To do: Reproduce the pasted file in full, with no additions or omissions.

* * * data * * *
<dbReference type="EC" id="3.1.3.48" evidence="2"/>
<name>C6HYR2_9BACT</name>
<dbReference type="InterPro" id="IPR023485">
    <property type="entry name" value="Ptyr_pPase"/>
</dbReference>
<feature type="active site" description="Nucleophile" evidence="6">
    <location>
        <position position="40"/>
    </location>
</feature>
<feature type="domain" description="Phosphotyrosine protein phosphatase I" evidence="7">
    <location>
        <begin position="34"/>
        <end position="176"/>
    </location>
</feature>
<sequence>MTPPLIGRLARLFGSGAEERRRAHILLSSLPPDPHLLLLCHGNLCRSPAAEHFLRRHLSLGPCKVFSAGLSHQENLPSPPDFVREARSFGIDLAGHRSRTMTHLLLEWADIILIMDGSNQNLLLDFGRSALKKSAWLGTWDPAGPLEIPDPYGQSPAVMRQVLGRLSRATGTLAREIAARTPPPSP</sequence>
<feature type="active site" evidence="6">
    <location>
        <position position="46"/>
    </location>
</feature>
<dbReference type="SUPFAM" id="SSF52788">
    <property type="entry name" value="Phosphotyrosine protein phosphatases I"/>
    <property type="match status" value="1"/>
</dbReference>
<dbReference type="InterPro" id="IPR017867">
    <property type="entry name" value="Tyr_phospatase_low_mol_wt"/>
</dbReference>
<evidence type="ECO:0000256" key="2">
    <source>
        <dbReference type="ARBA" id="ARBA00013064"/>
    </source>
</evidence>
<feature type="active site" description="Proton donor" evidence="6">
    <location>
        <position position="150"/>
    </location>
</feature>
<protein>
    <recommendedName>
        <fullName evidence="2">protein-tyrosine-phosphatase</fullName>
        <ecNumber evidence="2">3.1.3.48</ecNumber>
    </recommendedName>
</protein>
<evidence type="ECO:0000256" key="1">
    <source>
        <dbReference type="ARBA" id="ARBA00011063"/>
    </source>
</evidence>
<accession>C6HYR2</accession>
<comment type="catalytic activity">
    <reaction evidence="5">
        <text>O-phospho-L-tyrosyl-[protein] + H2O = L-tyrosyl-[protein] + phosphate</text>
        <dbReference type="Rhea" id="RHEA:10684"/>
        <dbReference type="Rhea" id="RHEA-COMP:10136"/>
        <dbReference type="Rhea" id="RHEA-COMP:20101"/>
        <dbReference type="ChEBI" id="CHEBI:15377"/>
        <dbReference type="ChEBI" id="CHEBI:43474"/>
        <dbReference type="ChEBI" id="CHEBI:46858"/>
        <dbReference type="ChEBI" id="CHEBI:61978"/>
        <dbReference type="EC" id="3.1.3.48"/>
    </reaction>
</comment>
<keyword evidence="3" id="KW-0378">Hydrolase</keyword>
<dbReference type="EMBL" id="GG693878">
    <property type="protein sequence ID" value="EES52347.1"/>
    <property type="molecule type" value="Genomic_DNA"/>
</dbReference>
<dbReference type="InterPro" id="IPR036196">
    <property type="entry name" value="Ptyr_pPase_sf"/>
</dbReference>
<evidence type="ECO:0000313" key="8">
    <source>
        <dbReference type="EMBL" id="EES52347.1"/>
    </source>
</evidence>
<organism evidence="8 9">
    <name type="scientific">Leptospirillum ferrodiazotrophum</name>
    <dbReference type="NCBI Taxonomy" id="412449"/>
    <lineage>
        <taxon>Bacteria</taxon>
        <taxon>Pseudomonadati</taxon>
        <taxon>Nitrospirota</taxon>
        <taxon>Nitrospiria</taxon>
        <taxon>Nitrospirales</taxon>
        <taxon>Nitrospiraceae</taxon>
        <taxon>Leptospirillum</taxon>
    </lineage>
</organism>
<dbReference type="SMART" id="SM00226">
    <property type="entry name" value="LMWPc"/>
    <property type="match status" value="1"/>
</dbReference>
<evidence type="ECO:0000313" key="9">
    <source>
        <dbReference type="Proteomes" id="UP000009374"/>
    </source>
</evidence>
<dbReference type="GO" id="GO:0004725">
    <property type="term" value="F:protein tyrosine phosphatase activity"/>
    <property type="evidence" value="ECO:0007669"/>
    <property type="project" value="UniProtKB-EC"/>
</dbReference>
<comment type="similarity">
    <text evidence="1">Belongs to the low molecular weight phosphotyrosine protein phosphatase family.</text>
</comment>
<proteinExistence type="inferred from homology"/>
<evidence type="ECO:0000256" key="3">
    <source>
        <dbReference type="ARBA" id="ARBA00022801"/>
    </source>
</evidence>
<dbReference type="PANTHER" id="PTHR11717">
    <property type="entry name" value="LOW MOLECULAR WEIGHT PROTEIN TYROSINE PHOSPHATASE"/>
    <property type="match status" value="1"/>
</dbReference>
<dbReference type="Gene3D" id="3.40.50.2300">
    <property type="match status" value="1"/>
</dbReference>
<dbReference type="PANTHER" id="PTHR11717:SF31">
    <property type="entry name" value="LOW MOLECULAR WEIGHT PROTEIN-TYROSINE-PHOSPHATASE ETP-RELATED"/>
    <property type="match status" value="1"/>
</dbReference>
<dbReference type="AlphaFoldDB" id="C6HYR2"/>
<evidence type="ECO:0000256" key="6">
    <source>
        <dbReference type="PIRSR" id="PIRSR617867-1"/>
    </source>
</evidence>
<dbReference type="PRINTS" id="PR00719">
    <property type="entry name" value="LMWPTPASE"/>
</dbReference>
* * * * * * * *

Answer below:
<dbReference type="EC" id="3.1.3.48" evidence="2"/>
<name>C6HYR2_9BACT</name>
<dbReference type="InterPro" id="IPR023485">
    <property type="entry name" value="Ptyr_pPase"/>
</dbReference>
<feature type="active site" description="Nucleophile" evidence="6">
    <location>
        <position position="40"/>
    </location>
</feature>
<feature type="domain" description="Phosphotyrosine protein phosphatase I" evidence="7">
    <location>
        <begin position="34"/>
        <end position="176"/>
    </location>
</feature>
<sequence>MTPPLIGRLARLFGSGAEERRRAHILLSSLPPDPHLLLLCHGNLCRSPAAEHFLRRHLSLGPCKVFSAGLSHQENLPSPPDFVREARSFGIDLAGHRSRTMTHLLLEWADIILIMDGSNQNLLLDFGRSALKKSAWLGTWDPAGPLEIPDPYGQSPAVMRQVLGRLSRATGTLAREIAARTPPPSP</sequence>
<feature type="active site" evidence="6">
    <location>
        <position position="46"/>
    </location>
</feature>
<dbReference type="SUPFAM" id="SSF52788">
    <property type="entry name" value="Phosphotyrosine protein phosphatases I"/>
    <property type="match status" value="1"/>
</dbReference>
<dbReference type="InterPro" id="IPR017867">
    <property type="entry name" value="Tyr_phospatase_low_mol_wt"/>
</dbReference>
<evidence type="ECO:0000256" key="2">
    <source>
        <dbReference type="ARBA" id="ARBA00013064"/>
    </source>
</evidence>
<feature type="active site" description="Proton donor" evidence="6">
    <location>
        <position position="150"/>
    </location>
</feature>
<protein>
    <recommendedName>
        <fullName evidence="2">protein-tyrosine-phosphatase</fullName>
        <ecNumber evidence="2">3.1.3.48</ecNumber>
    </recommendedName>
</protein>
<evidence type="ECO:0000256" key="1">
    <source>
        <dbReference type="ARBA" id="ARBA00011063"/>
    </source>
</evidence>
<accession>C6HYR2</accession>
<comment type="catalytic activity">
    <reaction evidence="5">
        <text>O-phospho-L-tyrosyl-[protein] + H2O = L-tyrosyl-[protein] + phosphate</text>
        <dbReference type="Rhea" id="RHEA:10684"/>
        <dbReference type="Rhea" id="RHEA-COMP:10136"/>
        <dbReference type="Rhea" id="RHEA-COMP:20101"/>
        <dbReference type="ChEBI" id="CHEBI:15377"/>
        <dbReference type="ChEBI" id="CHEBI:43474"/>
        <dbReference type="ChEBI" id="CHEBI:46858"/>
        <dbReference type="ChEBI" id="CHEBI:61978"/>
        <dbReference type="EC" id="3.1.3.48"/>
    </reaction>
</comment>
<keyword evidence="3" id="KW-0378">Hydrolase</keyword>
<dbReference type="EMBL" id="GG693878">
    <property type="protein sequence ID" value="EES52347.1"/>
    <property type="molecule type" value="Genomic_DNA"/>
</dbReference>
<dbReference type="InterPro" id="IPR036196">
    <property type="entry name" value="Ptyr_pPase_sf"/>
</dbReference>
<evidence type="ECO:0000313" key="8">
    <source>
        <dbReference type="EMBL" id="EES52347.1"/>
    </source>
</evidence>
<organism evidence="8 9">
    <name type="scientific">Leptospirillum ferrodiazotrophum</name>
    <dbReference type="NCBI Taxonomy" id="412449"/>
    <lineage>
        <taxon>Bacteria</taxon>
        <taxon>Pseudomonadati</taxon>
        <taxon>Nitrospirota</taxon>
        <taxon>Nitrospiria</taxon>
        <taxon>Nitrospirales</taxon>
        <taxon>Nitrospiraceae</taxon>
        <taxon>Leptospirillum</taxon>
    </lineage>
</organism>
<dbReference type="SMART" id="SM00226">
    <property type="entry name" value="LMWPc"/>
    <property type="match status" value="1"/>
</dbReference>
<evidence type="ECO:0000313" key="9">
    <source>
        <dbReference type="Proteomes" id="UP000009374"/>
    </source>
</evidence>
<dbReference type="GO" id="GO:0004725">
    <property type="term" value="F:protein tyrosine phosphatase activity"/>
    <property type="evidence" value="ECO:0007669"/>
    <property type="project" value="UniProtKB-EC"/>
</dbReference>
<comment type="similarity">
    <text evidence="1">Belongs to the low molecular weight phosphotyrosine protein phosphatase family.</text>
</comment>
<proteinExistence type="inferred from homology"/>
<evidence type="ECO:0000256" key="3">
    <source>
        <dbReference type="ARBA" id="ARBA00022801"/>
    </source>
</evidence>
<dbReference type="PANTHER" id="PTHR11717">
    <property type="entry name" value="LOW MOLECULAR WEIGHT PROTEIN TYROSINE PHOSPHATASE"/>
    <property type="match status" value="1"/>
</dbReference>
<dbReference type="Gene3D" id="3.40.50.2300">
    <property type="match status" value="1"/>
</dbReference>
<dbReference type="PANTHER" id="PTHR11717:SF31">
    <property type="entry name" value="LOW MOLECULAR WEIGHT PROTEIN-TYROSINE-PHOSPHATASE ETP-RELATED"/>
    <property type="match status" value="1"/>
</dbReference>
<dbReference type="AlphaFoldDB" id="C6HYR2"/>
<evidence type="ECO:0000256" key="6">
    <source>
        <dbReference type="PIRSR" id="PIRSR617867-1"/>
    </source>
</evidence>
<dbReference type="PRINTS" id="PR00719">
    <property type="entry name" value="LMWPTPASE"/>
</dbReference>